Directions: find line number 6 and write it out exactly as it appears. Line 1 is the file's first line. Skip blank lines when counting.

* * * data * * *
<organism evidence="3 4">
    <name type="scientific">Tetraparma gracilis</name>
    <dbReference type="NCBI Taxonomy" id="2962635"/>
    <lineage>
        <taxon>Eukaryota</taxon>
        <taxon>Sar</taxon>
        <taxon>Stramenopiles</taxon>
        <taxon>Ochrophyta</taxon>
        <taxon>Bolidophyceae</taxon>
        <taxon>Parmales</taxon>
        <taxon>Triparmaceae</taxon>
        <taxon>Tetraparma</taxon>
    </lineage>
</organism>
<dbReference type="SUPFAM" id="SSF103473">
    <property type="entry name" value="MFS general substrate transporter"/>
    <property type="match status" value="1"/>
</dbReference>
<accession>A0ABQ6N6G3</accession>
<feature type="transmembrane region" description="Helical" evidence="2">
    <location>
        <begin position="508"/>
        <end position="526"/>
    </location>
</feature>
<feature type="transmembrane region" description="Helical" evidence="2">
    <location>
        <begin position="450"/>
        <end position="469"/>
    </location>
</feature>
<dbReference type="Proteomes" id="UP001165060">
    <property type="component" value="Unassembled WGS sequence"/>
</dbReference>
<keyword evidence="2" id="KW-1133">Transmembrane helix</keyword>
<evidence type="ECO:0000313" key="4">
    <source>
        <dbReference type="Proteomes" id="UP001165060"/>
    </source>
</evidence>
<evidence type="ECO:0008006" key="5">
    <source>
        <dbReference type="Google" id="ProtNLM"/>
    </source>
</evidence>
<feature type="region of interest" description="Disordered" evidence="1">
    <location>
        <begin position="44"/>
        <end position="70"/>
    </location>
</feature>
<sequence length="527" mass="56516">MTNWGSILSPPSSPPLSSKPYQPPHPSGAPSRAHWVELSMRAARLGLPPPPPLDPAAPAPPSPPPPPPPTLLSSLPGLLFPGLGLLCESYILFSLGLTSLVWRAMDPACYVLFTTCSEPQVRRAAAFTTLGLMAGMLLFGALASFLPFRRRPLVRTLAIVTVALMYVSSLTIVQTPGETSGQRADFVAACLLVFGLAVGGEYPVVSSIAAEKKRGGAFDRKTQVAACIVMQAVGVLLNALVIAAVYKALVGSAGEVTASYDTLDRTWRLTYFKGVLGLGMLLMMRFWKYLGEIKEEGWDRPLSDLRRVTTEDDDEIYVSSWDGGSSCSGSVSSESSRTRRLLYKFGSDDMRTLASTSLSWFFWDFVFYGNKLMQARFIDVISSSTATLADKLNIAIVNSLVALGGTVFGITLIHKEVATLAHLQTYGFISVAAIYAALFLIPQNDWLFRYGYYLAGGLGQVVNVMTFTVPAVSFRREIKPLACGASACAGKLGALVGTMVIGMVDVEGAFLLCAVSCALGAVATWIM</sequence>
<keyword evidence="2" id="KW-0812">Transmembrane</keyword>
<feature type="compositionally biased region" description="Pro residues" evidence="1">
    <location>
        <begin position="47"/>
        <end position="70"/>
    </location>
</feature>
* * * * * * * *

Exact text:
        <taxon>Sar</taxon>